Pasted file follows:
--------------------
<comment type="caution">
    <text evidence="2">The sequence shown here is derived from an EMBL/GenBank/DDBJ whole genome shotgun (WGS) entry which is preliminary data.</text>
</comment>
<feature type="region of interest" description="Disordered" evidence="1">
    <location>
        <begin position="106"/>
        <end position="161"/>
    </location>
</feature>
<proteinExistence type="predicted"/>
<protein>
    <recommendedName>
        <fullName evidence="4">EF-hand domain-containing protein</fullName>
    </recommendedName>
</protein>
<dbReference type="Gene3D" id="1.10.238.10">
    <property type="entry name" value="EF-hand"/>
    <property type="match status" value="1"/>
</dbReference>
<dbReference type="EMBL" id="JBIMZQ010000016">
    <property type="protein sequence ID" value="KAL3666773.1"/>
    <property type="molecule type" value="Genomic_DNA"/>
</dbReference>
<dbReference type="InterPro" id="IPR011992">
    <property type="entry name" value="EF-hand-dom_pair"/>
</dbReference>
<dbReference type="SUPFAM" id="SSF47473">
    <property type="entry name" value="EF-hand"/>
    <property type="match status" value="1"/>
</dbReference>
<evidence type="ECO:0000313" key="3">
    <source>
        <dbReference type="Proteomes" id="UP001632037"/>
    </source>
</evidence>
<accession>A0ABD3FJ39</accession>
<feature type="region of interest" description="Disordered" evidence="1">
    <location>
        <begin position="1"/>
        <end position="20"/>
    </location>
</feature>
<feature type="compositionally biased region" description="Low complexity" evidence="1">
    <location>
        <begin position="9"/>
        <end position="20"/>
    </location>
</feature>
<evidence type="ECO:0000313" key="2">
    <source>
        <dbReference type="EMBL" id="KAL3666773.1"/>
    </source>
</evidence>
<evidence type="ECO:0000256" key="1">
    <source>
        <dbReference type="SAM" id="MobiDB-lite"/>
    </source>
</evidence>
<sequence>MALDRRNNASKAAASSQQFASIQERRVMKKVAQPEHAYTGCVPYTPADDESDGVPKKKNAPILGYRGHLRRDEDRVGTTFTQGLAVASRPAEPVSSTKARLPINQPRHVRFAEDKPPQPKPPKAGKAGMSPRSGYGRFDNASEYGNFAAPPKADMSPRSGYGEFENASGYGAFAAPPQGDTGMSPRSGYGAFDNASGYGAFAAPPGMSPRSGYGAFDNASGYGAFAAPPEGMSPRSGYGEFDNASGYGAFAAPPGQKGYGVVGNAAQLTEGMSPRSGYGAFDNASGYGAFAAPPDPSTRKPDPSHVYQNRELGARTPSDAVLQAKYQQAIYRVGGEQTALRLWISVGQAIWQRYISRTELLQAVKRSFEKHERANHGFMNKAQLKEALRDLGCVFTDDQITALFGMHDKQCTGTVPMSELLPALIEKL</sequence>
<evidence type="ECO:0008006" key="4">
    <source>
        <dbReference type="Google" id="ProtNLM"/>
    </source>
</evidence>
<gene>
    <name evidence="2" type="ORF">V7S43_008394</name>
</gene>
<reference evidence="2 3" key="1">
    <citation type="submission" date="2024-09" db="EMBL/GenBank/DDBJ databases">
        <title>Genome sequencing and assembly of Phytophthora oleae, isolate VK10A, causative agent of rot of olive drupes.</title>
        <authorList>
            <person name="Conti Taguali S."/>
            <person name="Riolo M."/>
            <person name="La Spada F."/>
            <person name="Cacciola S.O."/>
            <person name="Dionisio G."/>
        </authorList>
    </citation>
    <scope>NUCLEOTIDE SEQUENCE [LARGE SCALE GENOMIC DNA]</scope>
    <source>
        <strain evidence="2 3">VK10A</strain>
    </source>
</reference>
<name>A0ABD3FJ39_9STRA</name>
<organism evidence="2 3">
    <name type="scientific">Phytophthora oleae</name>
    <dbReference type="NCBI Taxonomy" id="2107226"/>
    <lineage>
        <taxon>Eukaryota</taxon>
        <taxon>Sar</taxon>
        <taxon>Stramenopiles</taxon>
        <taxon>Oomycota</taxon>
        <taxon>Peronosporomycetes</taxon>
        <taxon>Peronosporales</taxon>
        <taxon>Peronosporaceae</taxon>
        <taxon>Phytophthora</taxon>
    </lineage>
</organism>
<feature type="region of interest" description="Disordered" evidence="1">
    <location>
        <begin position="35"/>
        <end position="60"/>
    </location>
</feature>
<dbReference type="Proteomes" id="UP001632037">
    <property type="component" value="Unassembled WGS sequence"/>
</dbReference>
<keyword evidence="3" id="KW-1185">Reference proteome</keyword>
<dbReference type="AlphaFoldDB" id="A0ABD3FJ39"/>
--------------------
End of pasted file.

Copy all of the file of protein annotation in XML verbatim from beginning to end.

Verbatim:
<comment type="caution">
    <text evidence="2">The sequence shown here is derived from an EMBL/GenBank/DDBJ whole genome shotgun (WGS) entry which is preliminary data.</text>
</comment>
<feature type="region of interest" description="Disordered" evidence="1">
    <location>
        <begin position="106"/>
        <end position="161"/>
    </location>
</feature>
<proteinExistence type="predicted"/>
<protein>
    <recommendedName>
        <fullName evidence="4">EF-hand domain-containing protein</fullName>
    </recommendedName>
</protein>
<dbReference type="Gene3D" id="1.10.238.10">
    <property type="entry name" value="EF-hand"/>
    <property type="match status" value="1"/>
</dbReference>
<dbReference type="EMBL" id="JBIMZQ010000016">
    <property type="protein sequence ID" value="KAL3666773.1"/>
    <property type="molecule type" value="Genomic_DNA"/>
</dbReference>
<dbReference type="InterPro" id="IPR011992">
    <property type="entry name" value="EF-hand-dom_pair"/>
</dbReference>
<dbReference type="SUPFAM" id="SSF47473">
    <property type="entry name" value="EF-hand"/>
    <property type="match status" value="1"/>
</dbReference>
<evidence type="ECO:0000313" key="3">
    <source>
        <dbReference type="Proteomes" id="UP001632037"/>
    </source>
</evidence>
<accession>A0ABD3FJ39</accession>
<feature type="region of interest" description="Disordered" evidence="1">
    <location>
        <begin position="1"/>
        <end position="20"/>
    </location>
</feature>
<feature type="compositionally biased region" description="Low complexity" evidence="1">
    <location>
        <begin position="9"/>
        <end position="20"/>
    </location>
</feature>
<evidence type="ECO:0000313" key="2">
    <source>
        <dbReference type="EMBL" id="KAL3666773.1"/>
    </source>
</evidence>
<evidence type="ECO:0000256" key="1">
    <source>
        <dbReference type="SAM" id="MobiDB-lite"/>
    </source>
</evidence>
<sequence>MALDRRNNASKAAASSQQFASIQERRVMKKVAQPEHAYTGCVPYTPADDESDGVPKKKNAPILGYRGHLRRDEDRVGTTFTQGLAVASRPAEPVSSTKARLPINQPRHVRFAEDKPPQPKPPKAGKAGMSPRSGYGRFDNASEYGNFAAPPKADMSPRSGYGEFENASGYGAFAAPPQGDTGMSPRSGYGAFDNASGYGAFAAPPGMSPRSGYGAFDNASGYGAFAAPPEGMSPRSGYGEFDNASGYGAFAAPPGQKGYGVVGNAAQLTEGMSPRSGYGAFDNASGYGAFAAPPDPSTRKPDPSHVYQNRELGARTPSDAVLQAKYQQAIYRVGGEQTALRLWISVGQAIWQRYISRTELLQAVKRSFEKHERANHGFMNKAQLKEALRDLGCVFTDDQITALFGMHDKQCTGTVPMSELLPALIEKL</sequence>
<evidence type="ECO:0008006" key="4">
    <source>
        <dbReference type="Google" id="ProtNLM"/>
    </source>
</evidence>
<gene>
    <name evidence="2" type="ORF">V7S43_008394</name>
</gene>
<reference evidence="2 3" key="1">
    <citation type="submission" date="2024-09" db="EMBL/GenBank/DDBJ databases">
        <title>Genome sequencing and assembly of Phytophthora oleae, isolate VK10A, causative agent of rot of olive drupes.</title>
        <authorList>
            <person name="Conti Taguali S."/>
            <person name="Riolo M."/>
            <person name="La Spada F."/>
            <person name="Cacciola S.O."/>
            <person name="Dionisio G."/>
        </authorList>
    </citation>
    <scope>NUCLEOTIDE SEQUENCE [LARGE SCALE GENOMIC DNA]</scope>
    <source>
        <strain evidence="2 3">VK10A</strain>
    </source>
</reference>
<name>A0ABD3FJ39_9STRA</name>
<organism evidence="2 3">
    <name type="scientific">Phytophthora oleae</name>
    <dbReference type="NCBI Taxonomy" id="2107226"/>
    <lineage>
        <taxon>Eukaryota</taxon>
        <taxon>Sar</taxon>
        <taxon>Stramenopiles</taxon>
        <taxon>Oomycota</taxon>
        <taxon>Peronosporomycetes</taxon>
        <taxon>Peronosporales</taxon>
        <taxon>Peronosporaceae</taxon>
        <taxon>Phytophthora</taxon>
    </lineage>
</organism>
<feature type="region of interest" description="Disordered" evidence="1">
    <location>
        <begin position="35"/>
        <end position="60"/>
    </location>
</feature>
<dbReference type="Proteomes" id="UP001632037">
    <property type="component" value="Unassembled WGS sequence"/>
</dbReference>
<keyword evidence="3" id="KW-1185">Reference proteome</keyword>
<dbReference type="AlphaFoldDB" id="A0ABD3FJ39"/>